Photo courtesy of Upserve
In the past weeks, the labor shortage, especially in the hospitality industry, has been widely reported. Despite customer demand rising rapidly, restaurants and bars are presented with an employment wasteland as hospitality workers are virtually nonexistent. For a number of reasons – including health concerns, job insecurity, low pay, and little childcare – these workers are either not returning to the industry or looking to work in other industries altogether. While some business owners have reverted to offering incentives for employment and job retention, such as increased wages and signing bonuses, these costly alternatives are not sustainable for the great majority of hospitality businesses during this recovery period. Technology, however, may present a better solution. Here are ways in which technology can help save the most important facets of the hospitality industry.
Hospitality itself is all about guest relations and experience.
In order to sustain an overall positive guest experience, hospitality businesses hire workers that have skills and tools that will please customers. This being said, with so many of these workers not returning to the scene, it is important to not rely on individuals to create the experience needed to bring in revenue; customers need to, instead, buy into the business’ brand. This can be achieved by utilizing customer data to preserve personalized experiences. Companies such as Starbucks have long been using technology to record guest data in order to remember orders, offer them special deals and upgrades, see how often they pay for its services and at what price, and more. By installing similar technologies, workers will no longer need to remember such details off the top of their heads but rather any individual who interacts with customers will have access to the same personalized information. This will boost customer retention and loyalty, while always making the guest feel special.
Technology can be used to minimize time-consuming busy work.
This is particularly important for hosts, as much of their work consists of navigating overbookings, no shows, and phone calls when their top priority should be engaging with guests to give them the best experience. Software can be used to mitigate all of these added obstacles, and can even help other employees as well. When the kitchen receives an online order from their POS system or a third-party food delivery service, it takes time to relay the information to the host who is not in the kitchen with them. All of this time spent trying to reach each other during a rush to ensure that the order is being prepared and the customers are waiting outside to pick it up can be done via systems that communicate with the guest directly up to the point where the food is handed to them.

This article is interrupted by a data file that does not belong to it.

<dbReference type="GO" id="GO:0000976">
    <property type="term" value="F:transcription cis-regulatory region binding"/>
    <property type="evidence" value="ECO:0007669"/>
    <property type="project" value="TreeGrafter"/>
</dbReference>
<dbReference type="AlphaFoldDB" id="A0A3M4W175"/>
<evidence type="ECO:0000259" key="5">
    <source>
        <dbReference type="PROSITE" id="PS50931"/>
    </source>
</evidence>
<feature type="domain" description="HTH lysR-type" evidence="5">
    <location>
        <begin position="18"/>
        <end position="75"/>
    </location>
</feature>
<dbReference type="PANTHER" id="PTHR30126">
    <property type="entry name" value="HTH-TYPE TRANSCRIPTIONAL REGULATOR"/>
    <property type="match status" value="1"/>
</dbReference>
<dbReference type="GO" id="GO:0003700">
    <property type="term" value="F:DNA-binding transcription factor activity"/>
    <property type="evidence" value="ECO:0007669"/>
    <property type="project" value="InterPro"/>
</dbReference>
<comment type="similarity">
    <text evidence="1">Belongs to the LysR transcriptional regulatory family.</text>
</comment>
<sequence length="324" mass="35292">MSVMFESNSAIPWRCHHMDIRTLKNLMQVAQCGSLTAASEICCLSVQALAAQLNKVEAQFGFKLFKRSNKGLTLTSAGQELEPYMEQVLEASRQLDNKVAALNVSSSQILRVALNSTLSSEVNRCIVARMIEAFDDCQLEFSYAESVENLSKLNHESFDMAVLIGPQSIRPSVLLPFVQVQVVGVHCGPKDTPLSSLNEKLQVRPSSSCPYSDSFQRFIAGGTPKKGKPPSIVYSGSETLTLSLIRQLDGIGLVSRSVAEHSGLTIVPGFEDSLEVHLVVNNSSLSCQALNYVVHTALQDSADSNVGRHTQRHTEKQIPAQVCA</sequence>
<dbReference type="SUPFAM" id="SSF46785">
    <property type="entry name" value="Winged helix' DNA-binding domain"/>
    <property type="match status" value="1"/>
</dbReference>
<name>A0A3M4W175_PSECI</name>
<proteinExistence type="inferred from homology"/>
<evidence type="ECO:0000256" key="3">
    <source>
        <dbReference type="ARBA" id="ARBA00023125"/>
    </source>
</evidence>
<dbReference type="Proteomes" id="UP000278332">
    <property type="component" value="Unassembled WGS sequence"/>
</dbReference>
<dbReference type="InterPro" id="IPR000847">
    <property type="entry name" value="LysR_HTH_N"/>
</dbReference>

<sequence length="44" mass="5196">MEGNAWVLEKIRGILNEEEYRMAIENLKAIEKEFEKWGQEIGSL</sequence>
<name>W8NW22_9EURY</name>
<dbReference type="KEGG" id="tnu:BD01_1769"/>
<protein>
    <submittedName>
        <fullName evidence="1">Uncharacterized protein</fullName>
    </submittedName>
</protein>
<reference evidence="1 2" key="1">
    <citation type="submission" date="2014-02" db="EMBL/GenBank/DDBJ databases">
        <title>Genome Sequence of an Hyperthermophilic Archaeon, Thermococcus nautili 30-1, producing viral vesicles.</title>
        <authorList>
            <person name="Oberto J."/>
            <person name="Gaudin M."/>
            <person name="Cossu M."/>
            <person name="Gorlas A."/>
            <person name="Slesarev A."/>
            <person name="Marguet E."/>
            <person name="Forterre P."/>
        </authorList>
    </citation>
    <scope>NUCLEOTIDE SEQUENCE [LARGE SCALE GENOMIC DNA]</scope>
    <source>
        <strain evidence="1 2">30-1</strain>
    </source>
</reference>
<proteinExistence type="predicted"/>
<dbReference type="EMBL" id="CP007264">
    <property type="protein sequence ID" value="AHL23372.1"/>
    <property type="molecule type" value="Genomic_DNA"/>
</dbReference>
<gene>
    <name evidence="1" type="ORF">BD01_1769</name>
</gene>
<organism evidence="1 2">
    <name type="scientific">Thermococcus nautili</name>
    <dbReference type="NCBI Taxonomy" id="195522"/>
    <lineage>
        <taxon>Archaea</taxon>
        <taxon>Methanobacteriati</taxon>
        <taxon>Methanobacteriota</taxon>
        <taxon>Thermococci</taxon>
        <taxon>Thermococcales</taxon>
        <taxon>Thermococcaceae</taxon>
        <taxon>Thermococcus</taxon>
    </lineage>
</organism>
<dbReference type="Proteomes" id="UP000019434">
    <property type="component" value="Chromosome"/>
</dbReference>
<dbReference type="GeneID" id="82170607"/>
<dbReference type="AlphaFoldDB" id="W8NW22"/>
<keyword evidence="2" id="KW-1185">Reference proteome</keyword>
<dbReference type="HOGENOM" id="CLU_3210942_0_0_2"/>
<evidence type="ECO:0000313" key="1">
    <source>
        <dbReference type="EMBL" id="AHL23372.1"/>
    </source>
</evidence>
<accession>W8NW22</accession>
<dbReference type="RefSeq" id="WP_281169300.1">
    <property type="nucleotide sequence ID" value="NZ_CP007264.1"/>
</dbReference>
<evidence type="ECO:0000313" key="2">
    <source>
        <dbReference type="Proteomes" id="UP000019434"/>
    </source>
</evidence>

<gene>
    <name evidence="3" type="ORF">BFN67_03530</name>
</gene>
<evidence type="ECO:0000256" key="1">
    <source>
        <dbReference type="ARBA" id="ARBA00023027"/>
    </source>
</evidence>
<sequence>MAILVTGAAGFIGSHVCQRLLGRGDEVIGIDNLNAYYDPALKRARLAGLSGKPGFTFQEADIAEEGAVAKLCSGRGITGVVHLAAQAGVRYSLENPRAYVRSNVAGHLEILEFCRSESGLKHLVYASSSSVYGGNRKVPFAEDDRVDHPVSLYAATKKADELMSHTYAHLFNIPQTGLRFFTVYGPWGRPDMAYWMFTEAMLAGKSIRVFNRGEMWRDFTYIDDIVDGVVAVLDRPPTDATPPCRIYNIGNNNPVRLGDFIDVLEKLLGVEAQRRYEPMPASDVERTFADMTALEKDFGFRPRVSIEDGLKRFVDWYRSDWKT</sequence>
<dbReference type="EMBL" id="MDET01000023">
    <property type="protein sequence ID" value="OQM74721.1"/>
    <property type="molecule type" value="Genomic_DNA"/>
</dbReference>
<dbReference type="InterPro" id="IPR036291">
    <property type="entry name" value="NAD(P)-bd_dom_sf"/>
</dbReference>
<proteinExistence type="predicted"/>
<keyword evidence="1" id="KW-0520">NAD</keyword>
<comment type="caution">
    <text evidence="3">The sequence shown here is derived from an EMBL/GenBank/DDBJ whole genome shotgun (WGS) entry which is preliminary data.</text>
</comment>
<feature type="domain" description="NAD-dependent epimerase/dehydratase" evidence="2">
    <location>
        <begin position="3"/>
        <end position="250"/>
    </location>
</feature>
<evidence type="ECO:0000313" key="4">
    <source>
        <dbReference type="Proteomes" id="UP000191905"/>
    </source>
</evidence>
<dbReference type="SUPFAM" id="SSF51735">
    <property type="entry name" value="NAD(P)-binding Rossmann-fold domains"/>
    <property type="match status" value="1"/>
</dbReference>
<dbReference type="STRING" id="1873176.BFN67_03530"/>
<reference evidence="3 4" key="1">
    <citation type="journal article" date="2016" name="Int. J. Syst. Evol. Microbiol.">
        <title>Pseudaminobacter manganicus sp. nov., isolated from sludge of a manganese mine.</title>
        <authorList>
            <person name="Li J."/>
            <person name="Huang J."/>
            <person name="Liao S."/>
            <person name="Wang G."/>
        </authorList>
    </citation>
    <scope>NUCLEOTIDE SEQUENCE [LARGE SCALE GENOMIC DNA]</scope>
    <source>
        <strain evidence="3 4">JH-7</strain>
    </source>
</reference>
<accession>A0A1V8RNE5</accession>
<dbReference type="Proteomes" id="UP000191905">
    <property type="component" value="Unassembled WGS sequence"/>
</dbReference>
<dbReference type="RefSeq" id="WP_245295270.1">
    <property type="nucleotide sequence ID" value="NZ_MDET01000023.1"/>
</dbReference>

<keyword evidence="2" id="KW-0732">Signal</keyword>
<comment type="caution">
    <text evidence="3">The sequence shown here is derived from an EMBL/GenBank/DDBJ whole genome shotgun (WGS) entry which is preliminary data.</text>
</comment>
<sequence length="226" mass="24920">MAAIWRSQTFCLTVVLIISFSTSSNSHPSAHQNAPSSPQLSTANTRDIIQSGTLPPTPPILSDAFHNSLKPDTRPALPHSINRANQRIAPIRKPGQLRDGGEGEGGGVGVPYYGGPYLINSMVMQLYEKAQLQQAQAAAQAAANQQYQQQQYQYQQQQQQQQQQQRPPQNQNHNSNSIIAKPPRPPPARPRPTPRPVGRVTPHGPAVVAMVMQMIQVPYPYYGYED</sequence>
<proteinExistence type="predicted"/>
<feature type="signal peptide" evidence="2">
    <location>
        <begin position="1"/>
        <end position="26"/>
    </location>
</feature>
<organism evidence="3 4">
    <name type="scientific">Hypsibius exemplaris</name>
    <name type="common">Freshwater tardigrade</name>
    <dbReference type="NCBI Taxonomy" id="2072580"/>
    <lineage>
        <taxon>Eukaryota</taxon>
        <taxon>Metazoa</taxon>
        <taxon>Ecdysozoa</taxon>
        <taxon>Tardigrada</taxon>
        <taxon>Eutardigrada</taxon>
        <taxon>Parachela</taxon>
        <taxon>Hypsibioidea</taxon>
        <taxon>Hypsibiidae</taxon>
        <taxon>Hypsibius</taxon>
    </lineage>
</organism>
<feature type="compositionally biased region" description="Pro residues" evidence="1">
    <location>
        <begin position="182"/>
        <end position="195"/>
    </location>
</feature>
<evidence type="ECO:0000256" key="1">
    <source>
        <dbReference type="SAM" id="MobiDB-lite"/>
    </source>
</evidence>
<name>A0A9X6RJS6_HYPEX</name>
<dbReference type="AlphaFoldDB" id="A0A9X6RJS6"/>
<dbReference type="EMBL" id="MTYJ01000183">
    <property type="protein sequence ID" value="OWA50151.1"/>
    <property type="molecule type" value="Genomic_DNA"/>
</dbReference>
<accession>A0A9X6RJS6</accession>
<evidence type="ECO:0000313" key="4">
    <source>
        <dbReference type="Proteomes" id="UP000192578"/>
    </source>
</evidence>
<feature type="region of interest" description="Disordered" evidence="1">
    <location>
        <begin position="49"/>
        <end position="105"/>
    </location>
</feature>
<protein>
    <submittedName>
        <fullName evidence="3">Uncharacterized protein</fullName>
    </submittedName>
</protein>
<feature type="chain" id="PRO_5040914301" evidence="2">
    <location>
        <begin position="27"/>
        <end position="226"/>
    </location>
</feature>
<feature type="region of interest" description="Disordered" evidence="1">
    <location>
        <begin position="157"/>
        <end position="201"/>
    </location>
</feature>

Taking care of top-performing employees will help business.
Quantitative analyses of how well employees are doing, especially with regards to getting customers to come back, will lead to better service and more revenue. Restaurant systems can be used to identify which employees are driving the most repeat, high-paying, and valuable guests. Using this information, businesses can then adjust staffing, wages, and training accordingly. The employees who are driving the most business should be recognized for their efforts and the business can then help the other employees by providing more support such as extra training and education.
Receiving guest feedback, good and bad, will inevitably lead to a better experience.
Although online rating platforms can help illuminate a business’ services and menus, they are often catered mostly towards guests; with all of the power in the guests hands, many bad reviews are often posted without the business having the ability to easily communicate with the guests and explain or figure out what happened. Creating an online survey or feedback service can help restaurants get into contact with guests directly to see what they like, don’t like, or need to fix. Again, the information such systems will derive can be used by business leadership to adjust staffing, wages, goals and service accordingly.
Lastly, but most controversially, restaurants can use technology to effectively replace employees if need be.
Although this has been the root of much controversial conversation surrounding the rise of technology in the hospitality industry, certain uses of technology can indeed help businesses cut down on costs and improve service. By using contactless QR menus and online pay services, customers can sit down and immediately see their options without needing to wait for servers to come around and check on them. Of course, using these technologies to their fullest degrees would essentially eliminate the need for servers altogether, only requiring food runners to bring the food once customers have placed their order. However, for restaurants who are suffering from the pandemic and are looking to cut costs wherever possible, this may be their only alternative to other significant options such as reducing hours or closing.
Founded by attorneys Andreas Koutsoudakis and Michael Iakovou, KI Legal focuses on guiding companies and businesses throughout the entire legal spectrum as it relates to their business including day-to-day operations and compliance, litigation and transactional matters.
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